Bill Maher called out the Republican frauds who are pretending to care about the middle-class by hitting them on the head with the reality of where the middle-class came from.
After quoting Sarah Palin, Jeb Bush, and Mitt Romney’s recent comments blaming Democrats for the plight of the middle-class, Maher said:
Yeah, those damn Democrats. Always fighting the Republican Party’s efforts to stick up for the little guy. There is no shame in the Republican game. This is the party that used to like to say a rising tide lifts all boats, which is easy to say when you’re on the yacht. So what’s happening is the Democrats are proposing to nibble around the edges of our middle-class problem, and the Republicans are pretending to care while they go back to servicing eight rich d***heads who own coal mines, and no one is telling the truth, which is that the large thriving middle-class that America used to have didn’t just appear out of the blue.
It was created using an economic tool called socialism.
Oh, I know when never use that word here in buzzword nation, but that is exactly what our government did after World War II. It taxed the rich up to ninety percent and massively redistributed that money through the GI Bill so that more than half the population benefitted from free college, free job training, cheap mortgages, and much much more. Yes, for a brief shining moment, we were Finland. Now we can debate whether that is a good thing or bad thing to go back to, but what is beyond debate is that is what happened. The Fifties and Sixties are the era of socialism in America.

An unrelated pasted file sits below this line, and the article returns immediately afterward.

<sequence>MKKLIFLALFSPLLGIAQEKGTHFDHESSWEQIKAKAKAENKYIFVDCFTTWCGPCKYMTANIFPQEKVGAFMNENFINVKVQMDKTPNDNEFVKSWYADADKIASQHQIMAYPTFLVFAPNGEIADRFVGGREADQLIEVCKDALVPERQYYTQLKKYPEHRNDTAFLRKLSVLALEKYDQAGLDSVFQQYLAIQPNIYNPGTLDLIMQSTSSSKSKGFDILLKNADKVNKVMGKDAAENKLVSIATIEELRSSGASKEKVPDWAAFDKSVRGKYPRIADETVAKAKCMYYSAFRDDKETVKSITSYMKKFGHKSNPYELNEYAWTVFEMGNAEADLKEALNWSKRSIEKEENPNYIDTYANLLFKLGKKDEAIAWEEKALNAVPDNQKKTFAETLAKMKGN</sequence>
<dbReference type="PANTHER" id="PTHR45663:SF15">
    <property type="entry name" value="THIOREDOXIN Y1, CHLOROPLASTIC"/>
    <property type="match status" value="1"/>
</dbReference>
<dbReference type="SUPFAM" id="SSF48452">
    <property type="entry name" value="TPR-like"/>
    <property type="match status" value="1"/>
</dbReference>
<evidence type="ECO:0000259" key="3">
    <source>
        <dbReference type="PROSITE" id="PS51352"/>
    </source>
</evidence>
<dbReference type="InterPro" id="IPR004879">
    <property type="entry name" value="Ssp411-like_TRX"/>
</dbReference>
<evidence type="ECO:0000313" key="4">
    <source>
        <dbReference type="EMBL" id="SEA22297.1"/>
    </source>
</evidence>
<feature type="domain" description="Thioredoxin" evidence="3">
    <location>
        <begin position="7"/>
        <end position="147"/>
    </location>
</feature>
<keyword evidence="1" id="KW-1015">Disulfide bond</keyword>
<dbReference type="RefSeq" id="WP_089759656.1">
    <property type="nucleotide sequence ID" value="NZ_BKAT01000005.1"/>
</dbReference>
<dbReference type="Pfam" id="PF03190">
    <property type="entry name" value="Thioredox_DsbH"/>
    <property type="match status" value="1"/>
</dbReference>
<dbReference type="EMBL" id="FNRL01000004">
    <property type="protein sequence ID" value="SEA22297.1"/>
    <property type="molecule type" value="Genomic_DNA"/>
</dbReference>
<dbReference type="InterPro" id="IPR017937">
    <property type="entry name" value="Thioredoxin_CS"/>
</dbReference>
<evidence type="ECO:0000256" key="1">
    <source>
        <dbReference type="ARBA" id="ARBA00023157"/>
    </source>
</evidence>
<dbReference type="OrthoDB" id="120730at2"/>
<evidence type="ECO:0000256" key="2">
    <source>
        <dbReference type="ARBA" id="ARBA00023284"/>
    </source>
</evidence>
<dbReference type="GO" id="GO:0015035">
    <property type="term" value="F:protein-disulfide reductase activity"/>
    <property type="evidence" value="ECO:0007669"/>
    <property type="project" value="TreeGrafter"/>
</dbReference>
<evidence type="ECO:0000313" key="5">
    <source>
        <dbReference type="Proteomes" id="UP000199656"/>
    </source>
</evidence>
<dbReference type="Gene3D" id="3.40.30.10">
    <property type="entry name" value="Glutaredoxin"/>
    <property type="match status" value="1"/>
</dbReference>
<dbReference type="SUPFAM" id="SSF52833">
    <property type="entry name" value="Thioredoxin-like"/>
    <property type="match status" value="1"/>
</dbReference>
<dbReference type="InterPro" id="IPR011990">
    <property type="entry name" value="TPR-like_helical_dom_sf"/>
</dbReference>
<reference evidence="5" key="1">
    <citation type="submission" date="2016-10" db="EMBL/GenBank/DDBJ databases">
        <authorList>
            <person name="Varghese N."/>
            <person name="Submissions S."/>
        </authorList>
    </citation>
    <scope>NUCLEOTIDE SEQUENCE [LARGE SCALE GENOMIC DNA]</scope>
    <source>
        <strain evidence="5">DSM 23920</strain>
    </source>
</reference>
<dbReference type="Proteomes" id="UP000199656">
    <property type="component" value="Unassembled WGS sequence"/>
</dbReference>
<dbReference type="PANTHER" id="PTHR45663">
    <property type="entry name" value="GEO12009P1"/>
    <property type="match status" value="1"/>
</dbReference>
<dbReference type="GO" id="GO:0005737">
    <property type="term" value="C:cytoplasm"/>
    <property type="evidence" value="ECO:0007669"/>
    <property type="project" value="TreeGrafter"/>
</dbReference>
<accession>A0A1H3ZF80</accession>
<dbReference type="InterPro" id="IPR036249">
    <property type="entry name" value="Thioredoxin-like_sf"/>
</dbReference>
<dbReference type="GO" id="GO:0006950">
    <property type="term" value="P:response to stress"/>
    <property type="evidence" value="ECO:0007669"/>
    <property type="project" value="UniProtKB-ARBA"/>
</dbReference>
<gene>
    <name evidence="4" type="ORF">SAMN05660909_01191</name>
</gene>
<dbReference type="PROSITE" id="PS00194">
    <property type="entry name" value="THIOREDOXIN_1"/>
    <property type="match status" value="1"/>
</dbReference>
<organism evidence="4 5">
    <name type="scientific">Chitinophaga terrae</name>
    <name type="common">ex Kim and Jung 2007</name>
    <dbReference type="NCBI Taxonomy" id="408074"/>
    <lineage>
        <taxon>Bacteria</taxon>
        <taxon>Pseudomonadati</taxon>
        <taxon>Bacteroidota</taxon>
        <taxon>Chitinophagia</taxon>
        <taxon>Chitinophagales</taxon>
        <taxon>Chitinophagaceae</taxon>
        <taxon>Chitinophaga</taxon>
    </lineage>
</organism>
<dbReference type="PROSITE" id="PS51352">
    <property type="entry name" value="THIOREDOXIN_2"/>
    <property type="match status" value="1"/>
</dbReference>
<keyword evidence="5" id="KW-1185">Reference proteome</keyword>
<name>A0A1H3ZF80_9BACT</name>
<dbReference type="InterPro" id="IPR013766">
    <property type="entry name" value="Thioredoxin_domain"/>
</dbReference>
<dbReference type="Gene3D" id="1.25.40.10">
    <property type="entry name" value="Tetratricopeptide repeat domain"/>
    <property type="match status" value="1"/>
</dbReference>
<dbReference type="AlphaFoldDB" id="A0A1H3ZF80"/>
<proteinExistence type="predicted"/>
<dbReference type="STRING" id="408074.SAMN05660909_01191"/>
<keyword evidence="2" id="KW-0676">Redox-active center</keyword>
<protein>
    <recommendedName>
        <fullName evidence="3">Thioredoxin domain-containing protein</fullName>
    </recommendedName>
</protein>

Here’s the reality. A middle-class is actually not the byproduct of capitalism. Ask any historian, a middle-class is actually a fluke in history.
It is obvious that Republicans have been told by their focus groups that saying the words middle-class will make them more popular with voters, but here’s the problem, Republican policies are what killed the middle-class. Republicans, more than ever before, are being driven by an ideology that is thirsting for pure capitalism. In a purely capitalistic system, there is no middle-class. There are buyers and sellers, haves and have nots. There is no room for a whole class of people in the middle.
Maher was correct. The middle-class was an intentional policy creation. Policy after WWII was designed to help those returning from war. It was a downward redistribution of wealth. In contrast, current Republican policies are designed to redistribute wealth upwards.
One of the byproducts of the Great Recession has been the decline in popularity of trickle-down economics. Conservative economic philosophy brought about an economic collapse. The American people still have a bitter taste in their mouths after the last conservative experiment. That lingering feeling looms over all political debate.
The current political climate in the United States is defined by the ideological struggle between liberalism and conservatism. Republicans won a heavily regionalized election in 2014, but it the left that has been gaining all the ground since 2012. The Republican mouthing of the term middle-class is nothing more than conservatives trying to give their trickle down emperor some new clothes.
The reality is that there is only one party that is willing to put the policies in place that are needed to create a new middle-class, and it isn’t the Republicans.
Mr. Easley is the managing editor. He is also a White House Press Pool and a Congressional correspondent for PoliticusUSA. Jason has a Bachelor’s Degree in Political Science. His graduate work focused on public policy, with a specialization in social reform movements.
Awards and Professional Memberships
Member of the Society of Professional Journalists and The American Political Science Association